‘Soldier of Fortune’ Col. Henry Titus Established Titusville as Brevard County Seat in 1880
By Space Coast Daily // January 11, 2021
Citrus Grower, Grocer, Sawmill Operator, Postal Inspector, Civil War Soldier, Hotel Operator
Theodore Titus settled at Sand Point in November 1867, which had a population of 250. Titus built a sawmill, general store and hotel at that location. Titus was appointed postmaster, and soon thereafter renamed the settlement “Titusville.”
BREVARD COUNTY • TITUSVILLE, FLORIDA – Theodore Titus was a pioneer, soldier of fortune, and the founder of Titusville, Florida. His military adventurism included expeditions to Cuba and Nicaragua, fighting on the side of pro-slavery forces in the Kansas Territory, and blockade running during the Civil War.
Never commissioned, Titus retained the honorary title of Colonel.
Titus was born in Trenton, New Jersey on February 13, 1823. He was the first of nine children of Theodore Titus and Catharine Flick Howell and was raised in Wilkes Barre, Pennsylvania.
Titus was enrolled for some time at the United States Military Academy at West Point but did not graduate. In 1845, he was a postal inspector in Philadelphia.
Pioneer and Military Adventurer
Titus was a leader of the Narciso López expedition, an unauthorized military venture that invaded Cuba in 1850-1851. On August 20, 1852, Titus and his son Ellett survived the sinking of the steamer Atlantic after it collided with the steamer Ogdensburg.
Titus was a grocer and sawmill operator in Jacksonville until migrating with his family to “Bleeding Kansas” in April 1856 to join pro-slavery forces. He resided at Fort Titus, a fortified double-log cabin one mile south of Lecompton, that came under artillery attack from John Brown’s raiders on August 16, 1856, in what became known as the Battle of Fort Titus.
He was wounded, captured, and exchanged for Free-State prisoners, before joining William Walker in Nicaragua in February 1857. Walker was engaged in an unauthorized military expedition in the country, ultimately to establish a slaveholding settlement there.
After his force was defeated at Castillo Viejo a few weeks later, Titus went to New York City.
Titus and his brother Elliot moved to the Sonoita Valley, Arizona, where they operated various ore mines during 1858-1860.
He married Mary Hopkins, daughter of Edward Hopkins, a wealthy and prominent planter of Darien, Georgia. Hopkins moved to Jacksonville, Florida, in 1853 and had an active political career, serving as a member of the legislature, and as Mayor and collector of customs for that city. He also made an unsuccessful bid for the Governorship.
Modern-day Titusville’s Hopkins Avenue was named in honor of Mary Hopkins Titus.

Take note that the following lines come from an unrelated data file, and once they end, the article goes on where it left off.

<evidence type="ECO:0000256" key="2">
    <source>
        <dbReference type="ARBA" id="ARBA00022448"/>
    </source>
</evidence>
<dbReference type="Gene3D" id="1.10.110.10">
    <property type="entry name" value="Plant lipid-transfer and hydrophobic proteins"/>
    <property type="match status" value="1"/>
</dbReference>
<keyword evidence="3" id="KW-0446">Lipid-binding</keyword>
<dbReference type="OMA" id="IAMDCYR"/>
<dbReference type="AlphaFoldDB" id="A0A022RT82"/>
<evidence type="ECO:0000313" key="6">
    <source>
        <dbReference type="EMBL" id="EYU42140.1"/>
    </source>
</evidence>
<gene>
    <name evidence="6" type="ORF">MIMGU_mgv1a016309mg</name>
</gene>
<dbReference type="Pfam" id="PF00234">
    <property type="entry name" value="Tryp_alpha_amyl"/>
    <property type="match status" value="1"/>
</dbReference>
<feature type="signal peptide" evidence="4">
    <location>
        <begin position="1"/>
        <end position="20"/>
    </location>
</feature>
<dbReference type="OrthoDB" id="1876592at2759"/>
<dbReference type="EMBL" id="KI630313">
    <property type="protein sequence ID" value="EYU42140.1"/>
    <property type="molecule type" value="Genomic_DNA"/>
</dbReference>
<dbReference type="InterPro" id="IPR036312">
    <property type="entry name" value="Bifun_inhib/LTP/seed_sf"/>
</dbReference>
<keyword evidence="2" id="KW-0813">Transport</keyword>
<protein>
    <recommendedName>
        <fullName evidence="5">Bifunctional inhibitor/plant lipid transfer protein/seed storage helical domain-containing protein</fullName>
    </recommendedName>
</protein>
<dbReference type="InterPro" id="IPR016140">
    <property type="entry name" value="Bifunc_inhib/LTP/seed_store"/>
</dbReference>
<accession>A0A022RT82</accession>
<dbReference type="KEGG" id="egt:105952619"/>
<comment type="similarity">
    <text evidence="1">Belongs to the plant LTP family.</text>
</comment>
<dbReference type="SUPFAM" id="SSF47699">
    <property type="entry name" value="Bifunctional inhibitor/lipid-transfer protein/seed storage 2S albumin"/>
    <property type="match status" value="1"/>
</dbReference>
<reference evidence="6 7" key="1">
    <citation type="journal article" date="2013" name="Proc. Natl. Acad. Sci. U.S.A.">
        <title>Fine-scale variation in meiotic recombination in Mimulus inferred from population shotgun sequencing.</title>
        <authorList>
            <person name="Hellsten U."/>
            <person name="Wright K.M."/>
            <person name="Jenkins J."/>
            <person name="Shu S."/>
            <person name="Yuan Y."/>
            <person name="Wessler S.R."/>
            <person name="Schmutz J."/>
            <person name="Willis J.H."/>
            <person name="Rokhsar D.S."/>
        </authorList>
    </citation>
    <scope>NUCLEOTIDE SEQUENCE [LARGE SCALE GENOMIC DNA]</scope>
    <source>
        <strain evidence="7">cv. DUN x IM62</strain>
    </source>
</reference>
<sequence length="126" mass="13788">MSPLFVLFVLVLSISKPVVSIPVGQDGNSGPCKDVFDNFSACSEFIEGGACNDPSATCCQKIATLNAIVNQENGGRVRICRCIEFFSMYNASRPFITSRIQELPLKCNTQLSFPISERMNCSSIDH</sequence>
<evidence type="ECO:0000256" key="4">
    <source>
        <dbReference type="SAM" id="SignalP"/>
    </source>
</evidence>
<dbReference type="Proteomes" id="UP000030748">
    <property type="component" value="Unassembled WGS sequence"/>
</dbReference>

Served in Florida Militia During Civil War, Settled at Sand Point in 1867
Titus returned to Jacksonville during the American Civil War and served as an assistant quartermaster in the Florida Militia. He was also working for the Florida Provision Company, a business owned by his father-in-law, Edward S. Hopkins. The firm sold supplies to the Confederate Army.
While transporting a load of Confederate draft dodgers to Nassau in 1863, Titus lost his steamer to the Northern blockade and was captured on the Indian River. He eluded imprisonment and later returned to Florida with his family, preceding a post-war wave of newcomers.
He moved to New York with his family in 1865, but returned to Florida in November 1867, settling at Sand Point which at that time had a population of 250. Titus built a sawmill, general store and hotel at that location. Titus was appointed postmaster, and soon thereafter renamed the settlement “Titusville.”
The name of Titusville was determined by a dominoes game with Captain Clark Rice on October 16, 1873. He lobbied tirelessly to have Titusville named as the county seat. His efforts were realized on October 7, 1879, when a vote was taken and the result supported the relocation of the county seat to Titusville.
Col. and Mrs. Titus operated the Titus House and legend holds that he would sit on the balcony of the Titus House with a gun across his lap.
He built the Titus House in tropical style as it consisted of a large main building with two long wings, all one-story, that formed three sides of a square. Within the walls was a garden. These long wings later became part of the Dixie Hotel and rates in 1875 were $3 a day.
Titus was also the Justice of the Peace, a notary public for Volusia County and a marine insurance underwriter’s agent.
Rheumatic gout kept him confined to a wheelchair during the last years of his life.
Titus died August 7, 1881, in his namesake town of Titusville. His son, Theodore Titus Sr., who became a distinguished south Georgia jurist, died July 4, 1959, at age 87 in Thomasville, Georgia. Great-grandson Theodore Titus, III served five terms as a member of the Georgia House of Representatives.”
– Wikipedia contributed to this report.